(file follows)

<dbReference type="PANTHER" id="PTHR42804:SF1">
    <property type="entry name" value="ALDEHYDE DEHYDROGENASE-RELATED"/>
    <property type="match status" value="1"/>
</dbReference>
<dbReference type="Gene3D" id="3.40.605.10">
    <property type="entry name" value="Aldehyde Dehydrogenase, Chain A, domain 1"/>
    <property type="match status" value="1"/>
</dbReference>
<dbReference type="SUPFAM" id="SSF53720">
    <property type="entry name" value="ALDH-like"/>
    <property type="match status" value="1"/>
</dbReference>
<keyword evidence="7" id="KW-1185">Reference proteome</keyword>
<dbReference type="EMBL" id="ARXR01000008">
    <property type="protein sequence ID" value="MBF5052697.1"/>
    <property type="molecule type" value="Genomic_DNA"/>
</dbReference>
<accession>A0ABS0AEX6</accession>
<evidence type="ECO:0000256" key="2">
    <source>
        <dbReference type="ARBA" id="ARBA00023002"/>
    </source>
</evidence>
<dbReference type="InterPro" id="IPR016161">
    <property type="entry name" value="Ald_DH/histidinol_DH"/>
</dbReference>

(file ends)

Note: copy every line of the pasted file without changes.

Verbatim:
<dbReference type="PANTHER" id="PTHR42804:SF1">
    <property type="entry name" value="ALDEHYDE DEHYDROGENASE-RELATED"/>
    <property type="match status" value="1"/>
</dbReference>
<dbReference type="Gene3D" id="3.40.605.10">
    <property type="entry name" value="Aldehyde Dehydrogenase, Chain A, domain 1"/>
    <property type="match status" value="1"/>
</dbReference>
<dbReference type="SUPFAM" id="SSF53720">
    <property type="entry name" value="ALDH-like"/>
    <property type="match status" value="1"/>
</dbReference>
<keyword evidence="7" id="KW-1185">Reference proteome</keyword>
<dbReference type="EMBL" id="ARXR01000008">
    <property type="protein sequence ID" value="MBF5052697.1"/>
    <property type="molecule type" value="Genomic_DNA"/>
</dbReference>
<accession>A0ABS0AEX6</accession>
<evidence type="ECO:0000256" key="2">
    <source>
        <dbReference type="ARBA" id="ARBA00023002"/>
    </source>
</evidence>
<dbReference type="InterPro" id="IPR016161">
    <property type="entry name" value="Ald_DH/histidinol_DH"/>
</dbReference>